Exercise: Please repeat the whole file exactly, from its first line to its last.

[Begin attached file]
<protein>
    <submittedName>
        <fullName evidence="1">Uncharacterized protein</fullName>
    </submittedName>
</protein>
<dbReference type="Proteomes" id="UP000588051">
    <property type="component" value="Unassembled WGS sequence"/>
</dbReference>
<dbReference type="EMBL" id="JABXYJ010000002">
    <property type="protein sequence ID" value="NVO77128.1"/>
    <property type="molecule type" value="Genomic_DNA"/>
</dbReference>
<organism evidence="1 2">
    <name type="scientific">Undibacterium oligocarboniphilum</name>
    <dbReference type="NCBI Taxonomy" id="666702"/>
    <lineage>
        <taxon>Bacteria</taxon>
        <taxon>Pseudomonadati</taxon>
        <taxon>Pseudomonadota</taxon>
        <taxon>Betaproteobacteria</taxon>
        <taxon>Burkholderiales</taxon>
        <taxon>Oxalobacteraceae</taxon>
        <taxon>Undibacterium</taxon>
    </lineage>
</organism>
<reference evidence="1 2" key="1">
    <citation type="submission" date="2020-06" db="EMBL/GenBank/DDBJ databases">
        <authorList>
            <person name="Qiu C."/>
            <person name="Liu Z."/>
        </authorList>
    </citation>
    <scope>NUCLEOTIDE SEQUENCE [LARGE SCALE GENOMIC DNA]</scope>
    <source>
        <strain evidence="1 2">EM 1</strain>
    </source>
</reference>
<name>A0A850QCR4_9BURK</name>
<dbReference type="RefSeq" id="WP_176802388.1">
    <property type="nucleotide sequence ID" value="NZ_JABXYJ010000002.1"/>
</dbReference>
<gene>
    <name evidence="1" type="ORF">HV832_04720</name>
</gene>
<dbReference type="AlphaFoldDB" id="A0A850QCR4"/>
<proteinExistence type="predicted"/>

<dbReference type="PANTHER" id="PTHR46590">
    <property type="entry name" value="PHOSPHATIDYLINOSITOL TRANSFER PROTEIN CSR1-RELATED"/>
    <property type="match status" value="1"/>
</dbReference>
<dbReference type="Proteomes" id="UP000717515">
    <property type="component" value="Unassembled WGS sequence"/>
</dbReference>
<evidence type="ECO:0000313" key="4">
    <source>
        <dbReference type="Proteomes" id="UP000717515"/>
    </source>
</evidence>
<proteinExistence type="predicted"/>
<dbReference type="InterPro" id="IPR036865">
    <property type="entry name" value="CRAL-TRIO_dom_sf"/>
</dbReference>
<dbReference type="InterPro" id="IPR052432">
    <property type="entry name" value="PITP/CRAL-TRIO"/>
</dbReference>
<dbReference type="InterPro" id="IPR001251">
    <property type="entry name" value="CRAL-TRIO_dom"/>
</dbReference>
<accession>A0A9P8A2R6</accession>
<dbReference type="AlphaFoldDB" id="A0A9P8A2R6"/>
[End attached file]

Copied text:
<protein>
    <submittedName>
        <fullName evidence="1">Uncharacterized protein</fullName>
    </submittedName>
</protein>
<dbReference type="Proteomes" id="UP000588051">
    <property type="component" value="Unassembled WGS sequence"/>
</dbReference>
<dbReference type="EMBL" id="JABXYJ010000002">
    <property type="protein sequence ID" value="NVO77128.1"/>
    <property type="molecule type" value="Genomic_DNA"/>
</dbReference>
<organism evidence="1 2">
    <name type="scientific">Undibacterium oligocarboniphilum</name>
    <dbReference type="NCBI Taxonomy" id="666702"/>
    <lineage>
        <taxon>Bacteria</taxon>
        <taxon>Pseudomonadati</taxon>
        <taxon>Pseudomonadota</taxon>
        <taxon>Betaproteobacteria</taxon>
        <taxon>Burkholderiales</taxon>
        <taxon>Oxalobacteraceae</taxon>
        <taxon>Undibacterium</taxon>
    </lineage>
</organism>
<reference evidence="1 2" key="1">
    <citation type="submission" date="2020-06" db="EMBL/GenBank/DDBJ databases">
        <authorList>
            <person name="Qiu C."/>
            <person name="Liu Z."/>
        </authorList>
    </citation>
    <scope>NUCLEOTIDE SEQUENCE [LARGE SCALE GENOMIC DNA]</scope>
    <source>
        <strain evidence="1 2">EM 1</strain>
    </source>
</reference>
<name>A0A850QCR4_9BURK</name>
<dbReference type="RefSeq" id="WP_176802388.1">
    <property type="nucleotide sequence ID" value="NZ_JABXYJ010000002.1"/>
</dbReference>
<gene>
    <name evidence="1" type="ORF">HV832_04720</name>
</gene>
<dbReference type="AlphaFoldDB" id="A0A850QCR4"/>
<proteinExistence type="predicted"/>

<dbReference type="PANTHER" id="PTHR46590">
    <property type="entry name" value="PHOSPHATIDYLINOSITOL TRANSFER PROTEIN CSR1-RELATED"/>
    <property type="match status" value="1"/>
</dbReference>
<dbReference type="Proteomes" id="UP000717515">
    <property type="component" value="Unassembled WGS sequence"/>
</dbReference>
<evidence type="ECO:0000313" key="4">
    <source>
        <dbReference type="Proteomes" id="UP000717515"/>
    </source>
</evidence>
<proteinExistence type="predicted"/>
<dbReference type="InterPro" id="IPR036865">
    <property type="entry name" value="CRAL-TRIO_dom_sf"/>
</dbReference>
<dbReference type="InterPro" id="IPR052432">
    <property type="entry name" value="PITP/CRAL-TRIO"/>
</dbReference>
<dbReference type="InterPro" id="IPR001251">
    <property type="entry name" value="CRAL-TRIO_dom"/>
</dbReference>
<accession>A0A9P8A2R6</accession>
<dbReference type="AlphaFoldDB" id="A0A9P8A2R6"/>